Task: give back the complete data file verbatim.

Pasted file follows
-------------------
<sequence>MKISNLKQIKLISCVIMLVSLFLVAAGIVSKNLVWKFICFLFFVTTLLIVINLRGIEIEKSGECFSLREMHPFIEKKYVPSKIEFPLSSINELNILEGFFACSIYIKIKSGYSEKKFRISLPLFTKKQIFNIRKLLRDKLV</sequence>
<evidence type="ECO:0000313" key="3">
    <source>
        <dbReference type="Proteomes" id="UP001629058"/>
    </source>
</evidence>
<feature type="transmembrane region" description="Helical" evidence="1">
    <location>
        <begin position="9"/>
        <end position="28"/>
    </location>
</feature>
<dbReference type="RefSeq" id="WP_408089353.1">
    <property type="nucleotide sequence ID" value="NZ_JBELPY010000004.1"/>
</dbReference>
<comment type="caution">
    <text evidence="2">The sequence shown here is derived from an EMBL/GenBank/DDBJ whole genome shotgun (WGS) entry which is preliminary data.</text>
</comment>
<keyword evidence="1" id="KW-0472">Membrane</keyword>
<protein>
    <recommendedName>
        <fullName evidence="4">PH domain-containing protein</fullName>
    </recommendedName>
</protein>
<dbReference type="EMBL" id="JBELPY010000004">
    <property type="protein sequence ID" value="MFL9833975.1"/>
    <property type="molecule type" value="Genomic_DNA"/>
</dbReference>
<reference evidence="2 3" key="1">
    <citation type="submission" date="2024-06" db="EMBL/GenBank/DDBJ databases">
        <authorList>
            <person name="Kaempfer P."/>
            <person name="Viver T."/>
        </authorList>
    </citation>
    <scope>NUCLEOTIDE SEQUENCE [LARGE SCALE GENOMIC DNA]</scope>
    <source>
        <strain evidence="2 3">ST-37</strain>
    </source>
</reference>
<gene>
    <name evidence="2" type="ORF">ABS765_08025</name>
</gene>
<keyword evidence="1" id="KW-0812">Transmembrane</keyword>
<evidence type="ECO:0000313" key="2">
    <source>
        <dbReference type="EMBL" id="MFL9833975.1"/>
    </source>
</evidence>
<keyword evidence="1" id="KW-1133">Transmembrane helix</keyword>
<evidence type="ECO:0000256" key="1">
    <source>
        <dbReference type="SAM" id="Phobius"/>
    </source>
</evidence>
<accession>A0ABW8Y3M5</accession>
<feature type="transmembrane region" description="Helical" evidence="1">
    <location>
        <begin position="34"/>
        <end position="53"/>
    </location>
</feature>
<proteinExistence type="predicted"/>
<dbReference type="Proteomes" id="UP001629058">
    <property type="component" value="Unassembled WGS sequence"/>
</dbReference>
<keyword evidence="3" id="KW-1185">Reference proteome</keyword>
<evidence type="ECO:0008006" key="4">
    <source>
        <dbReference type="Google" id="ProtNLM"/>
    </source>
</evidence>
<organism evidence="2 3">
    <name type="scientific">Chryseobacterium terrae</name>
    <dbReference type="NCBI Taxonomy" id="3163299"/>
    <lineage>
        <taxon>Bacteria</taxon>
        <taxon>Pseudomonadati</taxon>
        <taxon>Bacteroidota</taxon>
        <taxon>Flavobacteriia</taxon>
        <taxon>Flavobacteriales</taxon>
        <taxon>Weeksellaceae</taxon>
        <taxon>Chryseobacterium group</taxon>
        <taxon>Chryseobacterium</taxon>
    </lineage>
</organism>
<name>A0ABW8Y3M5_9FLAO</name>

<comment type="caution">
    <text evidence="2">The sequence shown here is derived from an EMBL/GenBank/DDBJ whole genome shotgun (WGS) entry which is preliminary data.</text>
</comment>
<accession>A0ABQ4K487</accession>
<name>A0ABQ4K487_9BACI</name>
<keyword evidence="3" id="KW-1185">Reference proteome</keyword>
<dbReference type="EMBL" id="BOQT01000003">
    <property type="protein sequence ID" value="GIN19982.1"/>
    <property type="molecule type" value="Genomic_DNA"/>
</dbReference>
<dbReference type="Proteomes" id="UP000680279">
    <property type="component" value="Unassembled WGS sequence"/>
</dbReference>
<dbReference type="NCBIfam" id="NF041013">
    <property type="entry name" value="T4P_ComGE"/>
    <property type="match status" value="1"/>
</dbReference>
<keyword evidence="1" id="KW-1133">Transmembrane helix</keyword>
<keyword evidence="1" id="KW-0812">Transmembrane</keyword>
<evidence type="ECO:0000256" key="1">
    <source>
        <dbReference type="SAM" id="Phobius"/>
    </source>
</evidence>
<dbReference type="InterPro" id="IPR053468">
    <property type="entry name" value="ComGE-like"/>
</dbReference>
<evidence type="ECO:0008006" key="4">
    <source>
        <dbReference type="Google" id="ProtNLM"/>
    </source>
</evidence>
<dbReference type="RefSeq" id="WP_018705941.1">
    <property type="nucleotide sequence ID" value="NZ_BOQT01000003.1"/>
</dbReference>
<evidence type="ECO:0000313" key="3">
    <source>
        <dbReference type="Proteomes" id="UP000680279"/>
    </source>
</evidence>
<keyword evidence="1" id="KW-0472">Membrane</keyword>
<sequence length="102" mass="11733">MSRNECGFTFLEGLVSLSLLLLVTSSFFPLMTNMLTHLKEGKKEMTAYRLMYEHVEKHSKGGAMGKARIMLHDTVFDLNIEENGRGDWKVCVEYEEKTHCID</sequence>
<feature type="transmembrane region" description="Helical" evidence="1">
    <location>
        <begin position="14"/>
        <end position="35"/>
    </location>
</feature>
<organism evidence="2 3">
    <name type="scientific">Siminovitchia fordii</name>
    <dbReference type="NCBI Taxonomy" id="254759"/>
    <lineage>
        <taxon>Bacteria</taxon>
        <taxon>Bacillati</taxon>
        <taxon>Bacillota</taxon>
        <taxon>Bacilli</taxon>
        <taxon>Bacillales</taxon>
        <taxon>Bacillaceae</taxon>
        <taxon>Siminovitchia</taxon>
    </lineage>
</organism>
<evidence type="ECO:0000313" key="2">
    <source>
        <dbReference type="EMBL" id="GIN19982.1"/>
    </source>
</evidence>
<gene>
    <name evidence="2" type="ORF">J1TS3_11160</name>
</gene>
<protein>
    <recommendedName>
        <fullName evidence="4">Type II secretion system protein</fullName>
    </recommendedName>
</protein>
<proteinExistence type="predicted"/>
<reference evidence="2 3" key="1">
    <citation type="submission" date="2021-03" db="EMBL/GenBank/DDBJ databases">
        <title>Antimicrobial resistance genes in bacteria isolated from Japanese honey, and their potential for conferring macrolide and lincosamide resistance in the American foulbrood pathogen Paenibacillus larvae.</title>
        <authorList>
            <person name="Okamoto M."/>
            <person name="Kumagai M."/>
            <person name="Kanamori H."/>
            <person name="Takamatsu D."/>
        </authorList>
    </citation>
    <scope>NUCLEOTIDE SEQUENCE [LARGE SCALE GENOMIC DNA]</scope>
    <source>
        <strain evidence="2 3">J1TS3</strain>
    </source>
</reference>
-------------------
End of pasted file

<sequence>MKISNLKQIKLISCVIMLVSLFLVAAGIVSKNLVWKFICFLFFVTTLLIVINLRGIEIEKSGECFSLREMHPFIEKKYVPSKIEFPLSSINELNILEGFFACSIYIKIKSGYSEKKFRISLPLFTKKQIFNIRKLLRDKLV</sequence>
<evidence type="ECO:0000313" key="3">
    <source>
        <dbReference type="Proteomes" id="UP001629058"/>
    </source>
</evidence>
<feature type="transmembrane region" description="Helical" evidence="1">
    <location>
        <begin position="9"/>
        <end position="28"/>
    </location>
</feature>
<dbReference type="RefSeq" id="WP_408089353.1">
    <property type="nucleotide sequence ID" value="NZ_JBELPY010000004.1"/>
</dbReference>
<comment type="caution">
    <text evidence="2">The sequence shown here is derived from an EMBL/GenBank/DDBJ whole genome shotgun (WGS) entry which is preliminary data.</text>
</comment>
<keyword evidence="1" id="KW-0472">Membrane</keyword>
<protein>
    <recommendedName>
        <fullName evidence="4">PH domain-containing protein</fullName>
    </recommendedName>
</protein>
<dbReference type="EMBL" id="JBELPY010000004">
    <property type="protein sequence ID" value="MFL9833975.1"/>
    <property type="molecule type" value="Genomic_DNA"/>
</dbReference>
<reference evidence="2 3" key="1">
    <citation type="submission" date="2024-06" db="EMBL/GenBank/DDBJ databases">
        <authorList>
            <person name="Kaempfer P."/>
            <person name="Viver T."/>
        </authorList>
    </citation>
    <scope>NUCLEOTIDE SEQUENCE [LARGE SCALE GENOMIC DNA]</scope>
    <source>
        <strain evidence="2 3">ST-37</strain>
    </source>
</reference>
<gene>
    <name evidence="2" type="ORF">ABS765_08025</name>
</gene>
<keyword evidence="1" id="KW-0812">Transmembrane</keyword>
<evidence type="ECO:0000313" key="2">
    <source>
        <dbReference type="EMBL" id="MFL9833975.1"/>
    </source>
</evidence>
<keyword evidence="1" id="KW-1133">Transmembrane helix</keyword>
<evidence type="ECO:0000256" key="1">
    <source>
        <dbReference type="SAM" id="Phobius"/>
    </source>
</evidence>
<accession>A0ABW8Y3M5</accession>
<feature type="transmembrane region" description="Helical" evidence="1">
    <location>
        <begin position="34"/>
        <end position="53"/>
    </location>
</feature>
<proteinExistence type="predicted"/>
<dbReference type="Proteomes" id="UP001629058">
    <property type="component" value="Unassembled WGS sequence"/>
</dbReference>
<keyword evidence="3" id="KW-1185">Reference proteome</keyword>
<evidence type="ECO:0008006" key="4">
    <source>
        <dbReference type="Google" id="ProtNLM"/>
    </source>
</evidence>
<organism evidence="2 3">
    <name type="scientific">Chryseobacterium terrae</name>
    <dbReference type="NCBI Taxonomy" id="3163299"/>
    <lineage>
        <taxon>Bacteria</taxon>
        <taxon>Pseudomonadati</taxon>
        <taxon>Bacteroidota</taxon>
        <taxon>Flavobacteriia</taxon>
        <taxon>Flavobacteriales</taxon>
        <taxon>Weeksellaceae</taxon>
        <taxon>Chryseobacterium group</taxon>
        <taxon>Chryseobacterium</taxon>
    </lineage>
</organism>
<name>A0ABW8Y3M5_9FLAO</name>

<comment type="caution">
    <text evidence="2">The sequence shown here is derived from an EMBL/GenBank/DDBJ whole genome shotgun (WGS) entry which is preliminary data.</text>
</comment>
<accession>A0ABQ4K487</accession>
<name>A0ABQ4K487_9BACI</name>
<keyword evidence="3" id="KW-1185">Reference proteome</keyword>
<dbReference type="EMBL" id="BOQT01000003">
    <property type="protein sequence ID" value="GIN19982.1"/>
    <property type="molecule type" value="Genomic_DNA"/>
</dbReference>
<dbReference type="Proteomes" id="UP000680279">
    <property type="component" value="Unassembled WGS sequence"/>
</dbReference>
<dbReference type="NCBIfam" id="NF041013">
    <property type="entry name" value="T4P_ComGE"/>
    <property type="match status" value="1"/>
</dbReference>
<keyword evidence="1" id="KW-1133">Transmembrane helix</keyword>
<keyword evidence="1" id="KW-0812">Transmembrane</keyword>
<evidence type="ECO:0000256" key="1">
    <source>
        <dbReference type="SAM" id="Phobius"/>
    </source>
</evidence>
<dbReference type="InterPro" id="IPR053468">
    <property type="entry name" value="ComGE-like"/>
</dbReference>
<evidence type="ECO:0008006" key="4">
    <source>
        <dbReference type="Google" id="ProtNLM"/>
    </source>
</evidence>
<dbReference type="RefSeq" id="WP_018705941.1">
    <property type="nucleotide sequence ID" value="NZ_BOQT01000003.1"/>
</dbReference>
<evidence type="ECO:0000313" key="3">
    <source>
        <dbReference type="Proteomes" id="UP000680279"/>
    </source>
</evidence>
<keyword evidence="1" id="KW-0472">Membrane</keyword>
<sequence length="102" mass="11733">MSRNECGFTFLEGLVSLSLLLLVTSSFFPLMTNMLTHLKEGKKEMTAYRLMYEHVEKHSKGGAMGKARIMLHDTVFDLNIEENGRGDWKVCVEYEEKTHCID</sequence>
<feature type="transmembrane region" description="Helical" evidence="1">
    <location>
        <begin position="14"/>
        <end position="35"/>
    </location>
</feature>
<organism evidence="2 3">
    <name type="scientific">Siminovitchia fordii</name>
    <dbReference type="NCBI Taxonomy" id="254759"/>
    <lineage>
        <taxon>Bacteria</taxon>
        <taxon>Bacillati</taxon>
        <taxon>Bacillota</taxon>
        <taxon>Bacilli</taxon>
        <taxon>Bacillales</taxon>
        <taxon>Bacillaceae</taxon>
        <taxon>Siminovitchia</taxon>
    </lineage>
</organism>
<evidence type="ECO:0000313" key="2">
    <source>
        <dbReference type="EMBL" id="GIN19982.1"/>
    </source>
</evidence>
<gene>
    <name evidence="2" type="ORF">J1TS3_11160</name>
</gene>
<protein>
    <recommendedName>
        <fullName evidence="4">Type II secretion system protein</fullName>
    </recommendedName>
</protein>
<proteinExistence type="predicted"/>
<reference evidence="2 3" key="1">
    <citation type="submission" date="2021-03" db="EMBL/GenBank/DDBJ databases">
        <title>Antimicrobial resistance genes in bacteria isolated from Japanese honey, and their potential for conferring macrolide and lincosamide resistance in the American foulbrood pathogen Paenibacillus larvae.</title>
        <authorList>
            <person name="Okamoto M."/>
            <person name="Kumagai M."/>
            <person name="Kanamori H."/>
            <person name="Takamatsu D."/>
        </authorList>
    </citation>
    <scope>NUCLEOTIDE SEQUENCE [LARGE SCALE GENOMIC DNA]</scope>
    <source>
        <strain evidence="2 3">J1TS3</strain>
    </source>
</reference>